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Canada province issues rupee-denominated bond, eyes India’s infrastructure sector

The Canadian province of British Columbia has become the first foreign government to issue a rupee-denominated bond, signalling its desire to play a role in India’s infrastructure development plans.

business Updated: Sep 02, 2016 14:15 IST
Anirudh Bhattacharyya
Canada
The move of issuing a masala bond follows the province’s earlier venture into a Chinese currency-denominated bond in 2013. It also issued a domestic bond in China in January. (REUTERS)

The Canadian province of British Columbia has become the first foreign government to issue a rupee-denominated bond, signalling its desire to play a role in India’s infrastructure development plans.

These are popularly known as masala bonds, and the BC government bond was placed on the London Stock Exchange where recently issued Indian masala bonds, by home-loan lender HDFC and public sector company NTPC, are listed.

In a statement, the province’s finance minister Michael de Jong said, “The masala bond issuance offers British Columbia a means to become well-positioned to profile our confidence in the outlook for India, and to participate in the internationalisation of the rupee and India’s economy.”

Canada’s high commissioner to India Nadir Patel welcomed the move, as he noted: “This bold move by the government of BC, to be the first sovereign government to issue a masala bond, highlights the confidence that BC and Canada are showing in the Indian economy. It reflects our strongly held view that India continues to improve its economic outlook under the leadership of Prime Minister (Narendra) Modi.”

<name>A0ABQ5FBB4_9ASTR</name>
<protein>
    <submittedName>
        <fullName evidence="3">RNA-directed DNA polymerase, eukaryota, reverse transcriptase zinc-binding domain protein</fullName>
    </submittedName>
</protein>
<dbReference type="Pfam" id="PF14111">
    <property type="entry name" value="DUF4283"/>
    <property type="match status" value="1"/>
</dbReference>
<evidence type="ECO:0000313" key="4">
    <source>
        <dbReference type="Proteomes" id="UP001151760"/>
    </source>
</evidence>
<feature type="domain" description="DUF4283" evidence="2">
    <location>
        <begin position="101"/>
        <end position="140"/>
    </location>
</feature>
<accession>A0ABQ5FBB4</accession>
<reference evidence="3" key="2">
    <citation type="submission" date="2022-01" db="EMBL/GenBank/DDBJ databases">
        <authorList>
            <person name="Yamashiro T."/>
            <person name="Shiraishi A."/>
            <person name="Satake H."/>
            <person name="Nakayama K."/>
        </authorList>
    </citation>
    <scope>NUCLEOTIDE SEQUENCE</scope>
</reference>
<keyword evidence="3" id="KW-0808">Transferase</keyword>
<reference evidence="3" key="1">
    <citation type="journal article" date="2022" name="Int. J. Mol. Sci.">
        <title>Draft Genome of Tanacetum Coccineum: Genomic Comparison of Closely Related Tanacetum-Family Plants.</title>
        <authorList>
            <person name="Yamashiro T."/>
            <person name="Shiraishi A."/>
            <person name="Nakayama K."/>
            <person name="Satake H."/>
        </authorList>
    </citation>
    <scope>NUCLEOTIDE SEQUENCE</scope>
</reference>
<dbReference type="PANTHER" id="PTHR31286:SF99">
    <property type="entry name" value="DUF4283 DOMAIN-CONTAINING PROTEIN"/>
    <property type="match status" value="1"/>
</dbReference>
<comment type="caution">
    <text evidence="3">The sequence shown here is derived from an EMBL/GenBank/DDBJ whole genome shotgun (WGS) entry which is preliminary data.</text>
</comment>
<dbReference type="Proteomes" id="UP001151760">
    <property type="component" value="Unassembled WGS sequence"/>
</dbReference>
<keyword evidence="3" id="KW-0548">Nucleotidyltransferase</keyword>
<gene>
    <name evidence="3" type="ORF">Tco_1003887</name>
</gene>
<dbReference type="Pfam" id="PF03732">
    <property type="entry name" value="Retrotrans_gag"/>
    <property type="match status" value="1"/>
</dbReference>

The bond, with a three-year term, raised nearly Canadian $100 million on the London Stock Exchange, and is re-invested in another masala bond, issued by India’s Housing Development Finance Corporation Limited (HDFC).

This back-to-back issue, Patel said, “shows that BC and Canada continue to find imaginative ways to invest in India to help it achieve its core objectives of building needed infrastructure for this fast emerging economy”. 

“Furthermore this will increase Canada’s already substantial investments, estimated to be in the order of $15 billion in India’s infrastructure,” he said.

The move of issuing a masala bond follows the province’s earlier venture into a Chinese currency-denominated bond in 2013. It also issued a domestic bond in China in January.

The move also signalled how the province is looking at a role in India’s infrastructure development plans. “India is one of the fastest-growing economies in the world and is one of BC’s priority export market partners. We are delighted at the prospect of strengthening and expanding bilateral relations,” de Jong said.

HDFC chairman Deepak Parekh said in a statement: “We are pleased to know that the province of British Columbia has also successfully placed Rs 5 billion of Rupee Denominated Masala Bonds and utilised the proceeds to invest into HDFC’s Masala Bond Issue. This transaction is a landmark deal as it opens up a new market for sovereign issuers and investors.”

The bond comes ahead of an expected provincial trade mission, headed by its premier (the equivalent of chief minister) Christy Clark, later this year.